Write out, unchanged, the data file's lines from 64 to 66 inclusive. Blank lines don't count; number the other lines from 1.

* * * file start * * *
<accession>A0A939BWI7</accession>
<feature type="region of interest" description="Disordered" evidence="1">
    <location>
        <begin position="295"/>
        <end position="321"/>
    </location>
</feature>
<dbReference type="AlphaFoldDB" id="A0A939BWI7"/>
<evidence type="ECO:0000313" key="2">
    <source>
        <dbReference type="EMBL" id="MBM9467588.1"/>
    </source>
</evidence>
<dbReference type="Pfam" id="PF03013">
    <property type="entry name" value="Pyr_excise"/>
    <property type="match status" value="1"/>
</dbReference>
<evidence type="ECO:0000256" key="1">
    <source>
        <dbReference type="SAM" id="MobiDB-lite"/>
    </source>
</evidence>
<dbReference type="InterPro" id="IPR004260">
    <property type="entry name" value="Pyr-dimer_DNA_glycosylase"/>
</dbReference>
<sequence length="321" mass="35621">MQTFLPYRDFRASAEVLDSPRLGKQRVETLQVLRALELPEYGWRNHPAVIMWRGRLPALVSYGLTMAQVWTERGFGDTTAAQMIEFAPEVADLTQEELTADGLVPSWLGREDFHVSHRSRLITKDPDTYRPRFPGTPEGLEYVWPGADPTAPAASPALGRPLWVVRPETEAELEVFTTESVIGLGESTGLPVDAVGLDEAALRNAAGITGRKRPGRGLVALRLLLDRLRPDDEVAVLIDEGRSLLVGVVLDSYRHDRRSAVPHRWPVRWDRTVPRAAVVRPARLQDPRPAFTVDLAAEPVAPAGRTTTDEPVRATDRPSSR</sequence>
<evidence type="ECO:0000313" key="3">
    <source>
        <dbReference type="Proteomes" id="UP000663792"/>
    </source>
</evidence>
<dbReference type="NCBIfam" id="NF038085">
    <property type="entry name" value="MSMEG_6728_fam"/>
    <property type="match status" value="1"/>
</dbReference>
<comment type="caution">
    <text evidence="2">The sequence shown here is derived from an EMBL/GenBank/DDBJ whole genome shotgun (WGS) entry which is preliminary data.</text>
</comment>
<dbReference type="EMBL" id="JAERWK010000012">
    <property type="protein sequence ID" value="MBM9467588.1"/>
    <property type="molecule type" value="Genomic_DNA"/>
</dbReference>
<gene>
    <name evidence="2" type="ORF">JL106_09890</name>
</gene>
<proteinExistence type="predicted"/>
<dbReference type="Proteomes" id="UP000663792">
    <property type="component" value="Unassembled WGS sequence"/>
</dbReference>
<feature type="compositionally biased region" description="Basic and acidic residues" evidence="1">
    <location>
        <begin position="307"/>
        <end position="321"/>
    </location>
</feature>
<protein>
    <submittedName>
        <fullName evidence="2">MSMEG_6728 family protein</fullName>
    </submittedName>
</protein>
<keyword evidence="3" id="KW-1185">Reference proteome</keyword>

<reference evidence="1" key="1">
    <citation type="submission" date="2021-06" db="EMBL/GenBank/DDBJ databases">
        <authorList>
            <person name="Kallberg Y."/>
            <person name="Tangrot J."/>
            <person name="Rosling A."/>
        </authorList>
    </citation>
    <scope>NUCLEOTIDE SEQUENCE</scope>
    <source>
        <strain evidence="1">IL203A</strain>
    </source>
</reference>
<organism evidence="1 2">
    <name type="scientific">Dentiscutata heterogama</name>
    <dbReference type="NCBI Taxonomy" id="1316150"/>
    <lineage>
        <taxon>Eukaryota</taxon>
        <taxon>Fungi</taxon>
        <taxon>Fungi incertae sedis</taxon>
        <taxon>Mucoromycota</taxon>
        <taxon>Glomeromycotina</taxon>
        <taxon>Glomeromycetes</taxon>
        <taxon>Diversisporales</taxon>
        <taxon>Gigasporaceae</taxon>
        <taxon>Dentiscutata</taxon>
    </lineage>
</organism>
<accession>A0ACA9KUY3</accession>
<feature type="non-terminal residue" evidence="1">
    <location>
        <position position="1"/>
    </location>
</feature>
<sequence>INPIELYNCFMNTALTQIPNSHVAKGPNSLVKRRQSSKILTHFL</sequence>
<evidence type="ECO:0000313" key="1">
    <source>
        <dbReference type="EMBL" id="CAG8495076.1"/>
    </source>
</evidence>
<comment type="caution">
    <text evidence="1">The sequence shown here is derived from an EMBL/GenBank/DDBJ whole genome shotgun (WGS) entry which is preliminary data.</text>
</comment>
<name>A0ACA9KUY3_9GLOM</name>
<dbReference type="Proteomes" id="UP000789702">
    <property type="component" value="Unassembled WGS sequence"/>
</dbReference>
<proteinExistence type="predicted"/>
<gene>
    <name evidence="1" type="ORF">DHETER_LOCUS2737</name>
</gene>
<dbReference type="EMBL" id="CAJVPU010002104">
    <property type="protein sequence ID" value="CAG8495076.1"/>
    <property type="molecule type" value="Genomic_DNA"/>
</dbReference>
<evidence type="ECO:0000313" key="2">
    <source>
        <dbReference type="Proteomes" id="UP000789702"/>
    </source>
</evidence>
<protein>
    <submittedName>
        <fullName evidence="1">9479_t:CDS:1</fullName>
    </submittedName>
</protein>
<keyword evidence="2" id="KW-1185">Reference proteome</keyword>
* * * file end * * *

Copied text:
        <authorList>
            <person name="Kallberg Y."/>
            <person name="Tangrot J."/>